Doing our part for the Bay (Editorial)

Soybean farmers from 12 northern and midwestern states participated in an American Soybean Association "Regional Exchange and Awareness Program" tour of Maryland, Delaware, New Jersey and Pennsylvania in early August, hosted by the Mid-Atlantic Soybean Association. They learned a great deal about the diversity of agriculture in the Mid-Atlantic region. At New Jersey's Vineland Auction, they were told horticulture is the No. 1 agricultural crop in the state. In Maryland, it's No. 2, behind chickens. While touring widespread fields farmed by one family in Pittsgrove, N.J., they passed field production of a number of nurseries. Their final visit was to North Creek Nursery in Landenburg, Pa.
At the opening dinner, a representative of the Chesapeake Bay Foundation laid out the challenge facing everyone in the Bay's watershed — to reduce nutrients that find their way into the bay. Members of the agricultural community in all four states on the tour shared what farmers and growers of many commodities are doing toward that effort.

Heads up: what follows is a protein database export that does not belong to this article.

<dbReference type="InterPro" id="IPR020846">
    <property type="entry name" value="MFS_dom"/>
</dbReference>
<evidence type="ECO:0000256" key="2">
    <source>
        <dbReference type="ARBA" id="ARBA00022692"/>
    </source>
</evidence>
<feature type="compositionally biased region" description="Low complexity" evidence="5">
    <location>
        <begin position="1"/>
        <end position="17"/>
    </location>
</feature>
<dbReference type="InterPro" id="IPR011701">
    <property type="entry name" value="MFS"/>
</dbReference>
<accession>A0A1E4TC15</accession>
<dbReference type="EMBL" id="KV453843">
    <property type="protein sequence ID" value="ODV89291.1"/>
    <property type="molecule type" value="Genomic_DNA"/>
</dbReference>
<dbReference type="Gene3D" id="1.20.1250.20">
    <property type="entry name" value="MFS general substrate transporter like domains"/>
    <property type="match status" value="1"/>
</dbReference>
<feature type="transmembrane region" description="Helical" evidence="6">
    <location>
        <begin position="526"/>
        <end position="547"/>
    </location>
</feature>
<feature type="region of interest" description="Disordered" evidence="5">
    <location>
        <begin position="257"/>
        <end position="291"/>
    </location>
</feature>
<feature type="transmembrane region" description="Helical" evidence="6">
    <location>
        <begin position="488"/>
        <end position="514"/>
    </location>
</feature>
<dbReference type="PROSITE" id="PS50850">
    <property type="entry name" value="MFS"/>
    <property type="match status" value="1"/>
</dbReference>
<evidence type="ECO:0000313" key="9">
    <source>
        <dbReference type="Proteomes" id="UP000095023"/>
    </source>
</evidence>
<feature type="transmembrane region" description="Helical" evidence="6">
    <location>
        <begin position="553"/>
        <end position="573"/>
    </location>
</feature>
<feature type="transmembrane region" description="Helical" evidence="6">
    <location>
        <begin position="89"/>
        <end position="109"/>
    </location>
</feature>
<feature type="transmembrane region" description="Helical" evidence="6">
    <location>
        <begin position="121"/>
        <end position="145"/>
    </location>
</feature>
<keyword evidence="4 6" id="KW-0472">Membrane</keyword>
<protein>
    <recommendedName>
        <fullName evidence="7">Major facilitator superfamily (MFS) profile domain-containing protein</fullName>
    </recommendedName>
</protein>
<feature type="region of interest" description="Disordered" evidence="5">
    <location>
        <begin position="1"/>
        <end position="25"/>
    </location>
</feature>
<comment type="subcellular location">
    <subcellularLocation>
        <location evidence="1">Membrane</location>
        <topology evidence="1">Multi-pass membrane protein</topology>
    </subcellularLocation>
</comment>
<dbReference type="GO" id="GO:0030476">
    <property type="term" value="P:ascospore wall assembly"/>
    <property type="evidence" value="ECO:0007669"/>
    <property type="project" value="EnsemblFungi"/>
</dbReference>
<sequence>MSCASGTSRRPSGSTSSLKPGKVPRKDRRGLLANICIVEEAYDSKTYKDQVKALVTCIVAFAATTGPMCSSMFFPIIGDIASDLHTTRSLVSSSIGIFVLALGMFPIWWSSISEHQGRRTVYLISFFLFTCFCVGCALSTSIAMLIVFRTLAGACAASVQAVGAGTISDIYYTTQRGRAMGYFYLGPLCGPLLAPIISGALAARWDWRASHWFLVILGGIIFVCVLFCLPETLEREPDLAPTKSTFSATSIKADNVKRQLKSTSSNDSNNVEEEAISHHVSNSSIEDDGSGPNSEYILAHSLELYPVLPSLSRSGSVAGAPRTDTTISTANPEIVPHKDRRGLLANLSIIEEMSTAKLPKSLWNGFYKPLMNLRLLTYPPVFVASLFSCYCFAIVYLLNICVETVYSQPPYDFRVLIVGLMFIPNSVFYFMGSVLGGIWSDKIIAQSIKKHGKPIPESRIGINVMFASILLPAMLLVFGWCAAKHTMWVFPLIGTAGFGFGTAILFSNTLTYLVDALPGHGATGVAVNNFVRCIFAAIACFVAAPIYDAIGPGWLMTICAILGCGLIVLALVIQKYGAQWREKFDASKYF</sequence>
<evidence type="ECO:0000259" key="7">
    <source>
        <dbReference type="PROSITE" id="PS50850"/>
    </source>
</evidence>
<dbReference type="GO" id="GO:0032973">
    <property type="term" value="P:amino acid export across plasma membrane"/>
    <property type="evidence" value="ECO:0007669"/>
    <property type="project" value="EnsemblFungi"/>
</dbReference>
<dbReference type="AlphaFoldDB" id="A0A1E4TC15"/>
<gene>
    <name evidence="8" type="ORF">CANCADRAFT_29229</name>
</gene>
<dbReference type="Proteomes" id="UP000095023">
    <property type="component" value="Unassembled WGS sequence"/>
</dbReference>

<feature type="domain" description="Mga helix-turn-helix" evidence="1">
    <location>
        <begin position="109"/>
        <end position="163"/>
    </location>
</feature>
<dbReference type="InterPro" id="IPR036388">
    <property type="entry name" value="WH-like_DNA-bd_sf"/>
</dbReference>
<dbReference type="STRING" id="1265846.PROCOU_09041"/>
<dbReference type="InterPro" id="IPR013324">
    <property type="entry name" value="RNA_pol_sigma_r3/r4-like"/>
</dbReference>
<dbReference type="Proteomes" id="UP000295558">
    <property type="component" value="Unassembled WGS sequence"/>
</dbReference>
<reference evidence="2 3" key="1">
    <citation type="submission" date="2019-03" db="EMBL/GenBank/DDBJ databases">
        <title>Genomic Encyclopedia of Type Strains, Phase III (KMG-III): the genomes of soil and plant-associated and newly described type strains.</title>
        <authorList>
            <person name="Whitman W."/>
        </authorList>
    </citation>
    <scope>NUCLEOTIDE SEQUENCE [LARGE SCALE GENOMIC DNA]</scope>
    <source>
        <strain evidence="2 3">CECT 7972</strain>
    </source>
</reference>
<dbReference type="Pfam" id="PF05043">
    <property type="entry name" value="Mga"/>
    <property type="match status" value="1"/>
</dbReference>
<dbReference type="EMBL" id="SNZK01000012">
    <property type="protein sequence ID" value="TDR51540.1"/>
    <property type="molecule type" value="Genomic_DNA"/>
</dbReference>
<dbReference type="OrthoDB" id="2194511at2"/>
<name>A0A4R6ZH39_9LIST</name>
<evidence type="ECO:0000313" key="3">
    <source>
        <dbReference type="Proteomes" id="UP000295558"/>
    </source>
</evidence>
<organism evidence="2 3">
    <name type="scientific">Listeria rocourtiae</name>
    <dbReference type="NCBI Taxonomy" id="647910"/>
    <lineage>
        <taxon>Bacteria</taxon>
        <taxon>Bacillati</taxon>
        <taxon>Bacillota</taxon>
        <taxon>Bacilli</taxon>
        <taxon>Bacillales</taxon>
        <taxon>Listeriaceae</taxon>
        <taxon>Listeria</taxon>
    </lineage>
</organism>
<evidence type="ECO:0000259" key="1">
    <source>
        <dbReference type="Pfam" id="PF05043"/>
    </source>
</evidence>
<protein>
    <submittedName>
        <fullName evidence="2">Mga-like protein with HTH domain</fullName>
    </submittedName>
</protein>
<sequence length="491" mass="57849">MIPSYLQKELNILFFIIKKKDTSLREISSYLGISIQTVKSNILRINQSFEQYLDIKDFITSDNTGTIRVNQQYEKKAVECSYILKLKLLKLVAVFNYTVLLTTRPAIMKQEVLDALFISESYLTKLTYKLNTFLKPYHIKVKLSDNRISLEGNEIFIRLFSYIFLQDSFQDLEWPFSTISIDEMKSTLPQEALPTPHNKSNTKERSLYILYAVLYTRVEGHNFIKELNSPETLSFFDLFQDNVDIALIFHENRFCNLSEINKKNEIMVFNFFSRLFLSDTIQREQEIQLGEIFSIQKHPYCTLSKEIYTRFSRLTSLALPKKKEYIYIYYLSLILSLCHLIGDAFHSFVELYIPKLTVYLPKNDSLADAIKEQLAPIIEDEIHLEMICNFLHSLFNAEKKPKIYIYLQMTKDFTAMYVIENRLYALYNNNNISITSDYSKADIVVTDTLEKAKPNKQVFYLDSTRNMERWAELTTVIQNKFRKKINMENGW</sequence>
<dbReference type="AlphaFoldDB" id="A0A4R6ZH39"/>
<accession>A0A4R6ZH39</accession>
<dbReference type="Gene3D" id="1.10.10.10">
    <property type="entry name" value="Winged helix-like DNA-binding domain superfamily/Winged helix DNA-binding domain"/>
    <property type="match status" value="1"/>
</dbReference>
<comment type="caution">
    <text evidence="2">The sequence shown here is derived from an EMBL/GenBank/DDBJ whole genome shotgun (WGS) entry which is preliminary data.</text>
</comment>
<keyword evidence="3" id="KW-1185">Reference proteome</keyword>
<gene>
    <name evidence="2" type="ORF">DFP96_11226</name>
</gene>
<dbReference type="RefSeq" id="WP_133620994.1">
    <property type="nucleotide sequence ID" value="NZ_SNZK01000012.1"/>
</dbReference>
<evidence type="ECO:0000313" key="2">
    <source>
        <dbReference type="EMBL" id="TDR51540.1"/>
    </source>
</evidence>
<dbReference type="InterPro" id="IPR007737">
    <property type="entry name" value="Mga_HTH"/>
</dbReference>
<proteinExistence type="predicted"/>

What happens here — so far as regulations — may someday affect your farming operation, the visitors were told.
Many of the operations they visited had to do with the poultry industry, since chickens consume most of the soybeans grown in the area.
Maryland Gov. Martin O'Malley, in a meeting with poultry farmers on Aug. 20, said, "Farmers, including poultry farmers, are leaders in soil and water conservation as shown on our BayStat Website. Agriculture, along with wastewater treatment plant upgrades, are the two bay restoration sectors that are moving ahead and reaching our two-year milestones while septic systems and stormwater impacts are not. I congratulate and thank all of our farmers for their accomplishments.”
The nursery industry, also, has instituted best management practices to protect our water resources, and is to be commended for its efforts.
The eyes of the world are upon us as we do our part to clean up the Chesapeake Bay.